Wednesday, April 11, 2012

Lutheran and Baptist Common Ground


What do conservative Lutherans and Southern Baptists have in common?

1.       Both denominations believe that Christ died for all mankind.  Both reject the Calvinist doctrine of Limited Atonement.

2.      Lutherans and Southern Baptists believe that good works merit nothing when it comes to our salvation.  We are saved by faith alone.

3.      Both denominations believe that Scripture is the final authority on doctrine and that the Bible must be read and believed literally.

So if we agree on these three fundamental principles, what is it that separates us?

The doctrine of Free Will!

If Baptists could only see that Scripture does not support their doctrine of Free Will, then the issue of when God saves us could be resolved.   If our salvation is totally dependent on God and not on our free will “decision”, then hopefully Baptists would see that God can save when and where he chooses:  in baptism as a child or at the moment that an adult hears the Gospel and believes.

This is the issue that separates Lutherans and most Baptists from sharing a common doctrine.  After this issue is agreed upon, issues like the Real Presence in the Lord’s Supper should be much easier to resolve.  After all, both conservative Lutherans and conservative Baptists believe in reading the Bible literally.  What can be more literal an interpretation of “This is my body.  This is my blood.” than the belief in the Real Presence of Christ in Holy Communion?

2 comments:

  1. This is how I believe St. Augustine and other Catholics as well as Lutherans can be and are saved. They take literally a different part of the Bible. They by faith partake of the body and the blood of Christ . When Jesus said Unless you eat my body and drink my blood you have no life in you." Whereas the Baptists preach until you hear enough until you believe it . Faith cometh by hearing. When i asked Jesus to come into my heart and to be Lord of my life in a Baptist Church as a Lutheran background I believed that He was Lord of my life already. I did follow the Lord's command to be water baptized afterwards too. However when I got filled with the Holy Spirit neither the Baptists nor the Lutherans wanted me very long. Amazing Luther wrote the Spirit and the gifts are ours in our battle against Satan.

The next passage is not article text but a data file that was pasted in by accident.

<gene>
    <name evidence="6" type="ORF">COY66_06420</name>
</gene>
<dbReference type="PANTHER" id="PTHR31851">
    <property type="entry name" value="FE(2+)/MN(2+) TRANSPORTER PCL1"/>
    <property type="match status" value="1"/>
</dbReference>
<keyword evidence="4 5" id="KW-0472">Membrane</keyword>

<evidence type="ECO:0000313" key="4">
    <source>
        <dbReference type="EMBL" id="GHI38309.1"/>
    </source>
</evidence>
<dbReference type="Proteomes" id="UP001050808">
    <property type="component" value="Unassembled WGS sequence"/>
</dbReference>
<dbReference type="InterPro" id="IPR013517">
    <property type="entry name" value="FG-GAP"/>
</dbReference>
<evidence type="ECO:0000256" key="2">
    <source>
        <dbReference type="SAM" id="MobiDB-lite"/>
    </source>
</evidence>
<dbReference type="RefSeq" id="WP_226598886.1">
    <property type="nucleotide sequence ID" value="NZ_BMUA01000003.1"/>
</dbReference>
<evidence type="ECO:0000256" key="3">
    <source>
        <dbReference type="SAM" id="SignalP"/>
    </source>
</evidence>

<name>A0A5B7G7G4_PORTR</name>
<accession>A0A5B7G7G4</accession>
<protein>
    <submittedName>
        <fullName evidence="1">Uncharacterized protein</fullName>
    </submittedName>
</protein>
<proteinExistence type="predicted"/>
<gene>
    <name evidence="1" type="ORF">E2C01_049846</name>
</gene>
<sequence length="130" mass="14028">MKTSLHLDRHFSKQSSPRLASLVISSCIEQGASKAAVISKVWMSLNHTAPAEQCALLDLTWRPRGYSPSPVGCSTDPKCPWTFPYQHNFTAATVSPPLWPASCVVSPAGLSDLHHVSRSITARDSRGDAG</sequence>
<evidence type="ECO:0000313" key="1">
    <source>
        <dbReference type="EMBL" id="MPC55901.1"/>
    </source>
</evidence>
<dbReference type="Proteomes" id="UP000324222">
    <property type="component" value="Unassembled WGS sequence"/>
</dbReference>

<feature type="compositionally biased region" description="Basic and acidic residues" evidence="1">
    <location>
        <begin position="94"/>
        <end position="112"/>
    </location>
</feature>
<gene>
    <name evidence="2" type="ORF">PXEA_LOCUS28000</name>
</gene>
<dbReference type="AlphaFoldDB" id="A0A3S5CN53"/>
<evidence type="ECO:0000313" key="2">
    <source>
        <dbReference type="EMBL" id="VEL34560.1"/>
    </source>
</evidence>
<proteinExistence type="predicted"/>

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  2. [quote] 1. Both denominations believe that Christ died for all mankind. Both reject the Calvinist doctrine of Limited Atonement. [end quote]

    While it is true that a lot (very likely the majority) of sbc folks don’t hold to limited atonement (particular redemption),it is also the case a lot do. In fact, when the first Southern Baptist Convention was held in Augusta, Georgia in 1845 nearly every representative (if not all) came from churches that held to the 1689 Baptist Confession or Philadelphia confession, both of which are Reformed in their understanding of soteriology. Many of the early leaders (SBC presidents, seminary professors, etc.) where staunch “5 pointers”.

    Again, I am *NOT* saying that all Southern Baptists hold to particular redemption, but many have, and earlier in its history, a lot more did. F .H. Kerfoot, who was the corresponding secretary of what was then the home mission board and who took the place of Boyce as theology professor at The Southern Baptist theological Seminary wrote in the late 1800’s “and, in common with a large body of evangelical Christians, nearly all Baptists believe what are usually termed ‘the doctrines of grace.’ ” [“Southern Baptists and the Doctrine of Election” Robert Selph, pg.73]

    All of this to say, your above statement is true for a lot (probably most) Southern Baptists, but not all.

    [quote] 2. Lutherans and Southern Baptists believe that good works merit nothing when it comes to our salvation. We are saved by faith alone. [end quote]

    Agreed. We are saved apart from works for good works prepared for us from before the foundation of the world. Our good deeds will never save us, but absence of them raises legitimate doubt over the genuine-ness of our profession to be redeemed.

    [quote] 3. Both denominations believe that Scripture is the final authority on doctrine and that the Bible must be read and believed literally. [end quote]

    Again, agreed. Although I will say again that to say “the Bible must be read and believed literally” must include the understanding that reading literally does not throw rules of grammar and literature out of the window. Metaphor, simile, hyperbole, etc. are all devices meant to communicate truth, but usually are not meant to be forced into being taken literally. The Chicago statement on Biblical Inerrancy is a good summary of all that this entails.(easily found w/ google)

    [end quote]So if we agree on these three fundamental principles, what is it that separates us? The doctrine of Free Will! [end quote]

    While I agree that it is an issue, I think that is an oversimplification. Matters of ecclesiology, the ordiances, and soteriology are so intricately entwined and related, I don’t think we can reduce it down to that one thing and say “That is the biggest difference between Lutherans & Baptists”. But I am all for celebrating what we have in common!


    Pastor Stephen Cavness
    Cave City Baptist Church
    Southern Baptist Convention

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